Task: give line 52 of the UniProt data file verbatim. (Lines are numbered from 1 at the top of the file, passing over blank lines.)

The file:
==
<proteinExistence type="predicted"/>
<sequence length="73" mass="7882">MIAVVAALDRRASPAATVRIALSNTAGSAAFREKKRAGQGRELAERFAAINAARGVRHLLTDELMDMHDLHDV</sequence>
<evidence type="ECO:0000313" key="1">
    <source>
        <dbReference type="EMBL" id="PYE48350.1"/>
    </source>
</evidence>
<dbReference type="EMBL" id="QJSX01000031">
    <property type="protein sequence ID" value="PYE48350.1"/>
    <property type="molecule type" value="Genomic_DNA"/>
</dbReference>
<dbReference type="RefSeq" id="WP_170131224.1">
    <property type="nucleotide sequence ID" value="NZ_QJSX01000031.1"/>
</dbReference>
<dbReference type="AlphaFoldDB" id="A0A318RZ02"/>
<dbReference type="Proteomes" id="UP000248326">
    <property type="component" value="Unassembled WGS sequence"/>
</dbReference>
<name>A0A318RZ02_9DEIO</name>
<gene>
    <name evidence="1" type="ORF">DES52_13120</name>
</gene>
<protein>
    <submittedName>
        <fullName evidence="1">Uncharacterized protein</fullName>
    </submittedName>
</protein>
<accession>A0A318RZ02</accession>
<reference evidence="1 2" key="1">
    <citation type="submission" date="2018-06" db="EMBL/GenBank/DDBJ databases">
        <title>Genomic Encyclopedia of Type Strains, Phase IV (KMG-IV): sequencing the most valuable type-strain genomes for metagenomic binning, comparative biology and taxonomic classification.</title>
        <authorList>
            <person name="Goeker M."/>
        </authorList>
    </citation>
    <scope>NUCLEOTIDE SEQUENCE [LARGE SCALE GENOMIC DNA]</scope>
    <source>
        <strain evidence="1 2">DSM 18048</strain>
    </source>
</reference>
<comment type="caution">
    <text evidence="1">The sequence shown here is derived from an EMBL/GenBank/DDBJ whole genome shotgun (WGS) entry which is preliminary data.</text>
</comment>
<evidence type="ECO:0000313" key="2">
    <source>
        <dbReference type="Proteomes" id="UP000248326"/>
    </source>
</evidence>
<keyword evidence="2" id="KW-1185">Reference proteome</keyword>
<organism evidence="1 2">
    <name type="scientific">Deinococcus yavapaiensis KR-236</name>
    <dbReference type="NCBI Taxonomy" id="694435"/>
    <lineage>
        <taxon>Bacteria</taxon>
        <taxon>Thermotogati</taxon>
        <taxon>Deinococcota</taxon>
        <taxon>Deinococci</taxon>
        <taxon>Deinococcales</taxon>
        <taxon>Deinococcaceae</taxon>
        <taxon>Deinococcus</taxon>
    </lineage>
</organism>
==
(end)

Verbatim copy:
    <dbReference type="NCBI Taxonomy" id="694435"/>